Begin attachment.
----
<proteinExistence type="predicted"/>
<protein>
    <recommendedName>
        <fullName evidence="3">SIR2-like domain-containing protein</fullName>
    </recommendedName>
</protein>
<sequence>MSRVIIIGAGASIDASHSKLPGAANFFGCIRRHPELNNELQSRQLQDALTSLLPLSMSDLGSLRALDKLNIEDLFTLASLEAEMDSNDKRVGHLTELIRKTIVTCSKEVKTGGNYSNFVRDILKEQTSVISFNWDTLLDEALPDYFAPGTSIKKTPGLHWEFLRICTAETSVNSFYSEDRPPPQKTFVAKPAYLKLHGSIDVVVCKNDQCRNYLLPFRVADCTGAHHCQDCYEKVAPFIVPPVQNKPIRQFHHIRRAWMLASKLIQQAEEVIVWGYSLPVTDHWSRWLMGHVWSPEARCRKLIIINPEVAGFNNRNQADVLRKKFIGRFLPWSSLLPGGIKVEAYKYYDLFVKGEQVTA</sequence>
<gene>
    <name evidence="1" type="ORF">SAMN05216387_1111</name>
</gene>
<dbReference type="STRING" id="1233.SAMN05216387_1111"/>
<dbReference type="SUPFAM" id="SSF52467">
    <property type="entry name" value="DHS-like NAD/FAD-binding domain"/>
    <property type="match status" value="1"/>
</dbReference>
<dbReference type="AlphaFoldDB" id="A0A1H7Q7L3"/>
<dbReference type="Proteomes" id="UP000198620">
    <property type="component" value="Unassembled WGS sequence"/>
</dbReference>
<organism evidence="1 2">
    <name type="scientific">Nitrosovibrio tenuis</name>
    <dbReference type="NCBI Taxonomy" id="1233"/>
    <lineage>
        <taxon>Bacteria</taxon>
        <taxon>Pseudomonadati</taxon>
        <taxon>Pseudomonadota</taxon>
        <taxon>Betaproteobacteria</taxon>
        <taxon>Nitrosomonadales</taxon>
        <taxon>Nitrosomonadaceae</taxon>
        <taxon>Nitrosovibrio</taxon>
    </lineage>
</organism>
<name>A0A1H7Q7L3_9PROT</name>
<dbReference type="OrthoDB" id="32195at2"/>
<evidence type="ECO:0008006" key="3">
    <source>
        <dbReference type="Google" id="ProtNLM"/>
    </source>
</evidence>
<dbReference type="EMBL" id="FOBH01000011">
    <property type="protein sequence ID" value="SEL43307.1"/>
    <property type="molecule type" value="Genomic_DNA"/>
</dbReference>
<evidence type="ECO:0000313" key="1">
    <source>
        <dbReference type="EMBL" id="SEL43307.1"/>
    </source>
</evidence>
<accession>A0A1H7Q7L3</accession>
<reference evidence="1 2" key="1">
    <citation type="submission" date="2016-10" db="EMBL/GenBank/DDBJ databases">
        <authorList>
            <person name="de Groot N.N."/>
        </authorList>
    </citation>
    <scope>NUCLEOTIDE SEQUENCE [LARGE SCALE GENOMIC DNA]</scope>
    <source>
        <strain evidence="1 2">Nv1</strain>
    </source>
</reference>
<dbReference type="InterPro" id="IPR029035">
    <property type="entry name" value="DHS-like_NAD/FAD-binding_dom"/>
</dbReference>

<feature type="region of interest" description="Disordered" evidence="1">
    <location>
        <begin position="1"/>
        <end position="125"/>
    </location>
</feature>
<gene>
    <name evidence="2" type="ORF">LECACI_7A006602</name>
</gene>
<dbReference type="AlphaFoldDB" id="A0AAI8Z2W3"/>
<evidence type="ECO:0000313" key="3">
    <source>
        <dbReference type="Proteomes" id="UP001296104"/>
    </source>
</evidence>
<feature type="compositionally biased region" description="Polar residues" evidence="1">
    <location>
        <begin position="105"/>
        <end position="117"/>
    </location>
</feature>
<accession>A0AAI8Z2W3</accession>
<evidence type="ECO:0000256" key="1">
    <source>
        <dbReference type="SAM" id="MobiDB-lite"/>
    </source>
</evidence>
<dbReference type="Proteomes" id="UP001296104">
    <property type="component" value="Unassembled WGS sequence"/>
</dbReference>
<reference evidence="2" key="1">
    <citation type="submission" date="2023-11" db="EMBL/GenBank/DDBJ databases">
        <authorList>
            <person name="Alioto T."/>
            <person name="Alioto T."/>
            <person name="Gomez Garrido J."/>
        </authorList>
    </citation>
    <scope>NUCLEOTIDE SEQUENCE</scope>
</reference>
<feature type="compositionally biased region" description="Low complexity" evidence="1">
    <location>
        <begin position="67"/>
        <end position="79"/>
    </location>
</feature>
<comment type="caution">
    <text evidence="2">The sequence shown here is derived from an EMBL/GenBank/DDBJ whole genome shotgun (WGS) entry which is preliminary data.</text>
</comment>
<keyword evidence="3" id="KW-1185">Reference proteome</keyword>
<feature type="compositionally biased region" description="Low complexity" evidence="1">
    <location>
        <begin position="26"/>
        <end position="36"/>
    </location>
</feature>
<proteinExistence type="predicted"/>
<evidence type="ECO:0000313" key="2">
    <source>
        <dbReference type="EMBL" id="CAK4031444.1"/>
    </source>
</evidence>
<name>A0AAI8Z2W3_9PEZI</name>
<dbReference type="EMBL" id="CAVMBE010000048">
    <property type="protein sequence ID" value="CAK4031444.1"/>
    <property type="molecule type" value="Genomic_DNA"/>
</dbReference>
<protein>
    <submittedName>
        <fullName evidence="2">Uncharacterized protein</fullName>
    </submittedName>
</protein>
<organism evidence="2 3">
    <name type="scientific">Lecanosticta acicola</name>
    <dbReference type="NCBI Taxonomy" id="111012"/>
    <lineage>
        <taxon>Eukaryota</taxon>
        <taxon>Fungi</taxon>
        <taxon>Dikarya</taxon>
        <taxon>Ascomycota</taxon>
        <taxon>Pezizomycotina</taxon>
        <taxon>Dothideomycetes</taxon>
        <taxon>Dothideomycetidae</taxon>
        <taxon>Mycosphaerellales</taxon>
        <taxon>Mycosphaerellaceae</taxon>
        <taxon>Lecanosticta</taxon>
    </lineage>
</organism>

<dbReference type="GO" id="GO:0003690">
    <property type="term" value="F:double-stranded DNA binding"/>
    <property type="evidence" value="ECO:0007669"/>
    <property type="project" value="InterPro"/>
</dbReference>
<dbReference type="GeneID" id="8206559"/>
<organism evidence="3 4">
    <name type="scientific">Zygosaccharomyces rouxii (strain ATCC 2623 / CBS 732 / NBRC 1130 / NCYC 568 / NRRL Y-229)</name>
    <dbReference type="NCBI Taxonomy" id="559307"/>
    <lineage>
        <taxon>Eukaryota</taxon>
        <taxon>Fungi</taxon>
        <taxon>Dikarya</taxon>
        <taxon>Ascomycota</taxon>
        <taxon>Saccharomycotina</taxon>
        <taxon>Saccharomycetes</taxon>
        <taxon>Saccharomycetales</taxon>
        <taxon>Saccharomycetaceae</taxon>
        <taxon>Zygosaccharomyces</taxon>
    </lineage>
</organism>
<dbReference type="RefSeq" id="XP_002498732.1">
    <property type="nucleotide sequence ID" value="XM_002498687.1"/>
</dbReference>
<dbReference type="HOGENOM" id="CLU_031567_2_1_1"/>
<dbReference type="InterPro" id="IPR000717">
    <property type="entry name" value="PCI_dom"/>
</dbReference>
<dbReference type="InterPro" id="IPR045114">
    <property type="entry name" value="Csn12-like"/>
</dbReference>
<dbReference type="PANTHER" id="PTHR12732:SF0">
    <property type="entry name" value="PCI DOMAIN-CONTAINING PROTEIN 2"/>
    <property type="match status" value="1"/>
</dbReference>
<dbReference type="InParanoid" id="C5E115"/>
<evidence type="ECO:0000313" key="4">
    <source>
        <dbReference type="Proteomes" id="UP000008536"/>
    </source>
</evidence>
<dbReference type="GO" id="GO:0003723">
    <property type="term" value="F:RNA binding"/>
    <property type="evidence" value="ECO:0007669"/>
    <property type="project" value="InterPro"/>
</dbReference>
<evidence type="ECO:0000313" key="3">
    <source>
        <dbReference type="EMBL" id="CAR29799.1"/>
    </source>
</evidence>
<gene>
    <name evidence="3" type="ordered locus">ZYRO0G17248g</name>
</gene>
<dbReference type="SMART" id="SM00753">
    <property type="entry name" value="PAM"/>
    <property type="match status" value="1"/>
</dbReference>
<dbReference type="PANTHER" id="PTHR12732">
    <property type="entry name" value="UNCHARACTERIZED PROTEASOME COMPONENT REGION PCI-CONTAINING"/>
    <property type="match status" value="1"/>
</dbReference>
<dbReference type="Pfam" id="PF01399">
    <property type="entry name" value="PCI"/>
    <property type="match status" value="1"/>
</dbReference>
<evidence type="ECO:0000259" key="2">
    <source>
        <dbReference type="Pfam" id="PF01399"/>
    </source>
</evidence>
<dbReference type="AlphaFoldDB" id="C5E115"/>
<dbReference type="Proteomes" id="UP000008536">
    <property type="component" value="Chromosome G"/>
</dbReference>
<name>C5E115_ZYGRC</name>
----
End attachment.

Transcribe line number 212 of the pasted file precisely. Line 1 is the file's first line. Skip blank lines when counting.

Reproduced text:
    <property type="match status" value="1"/>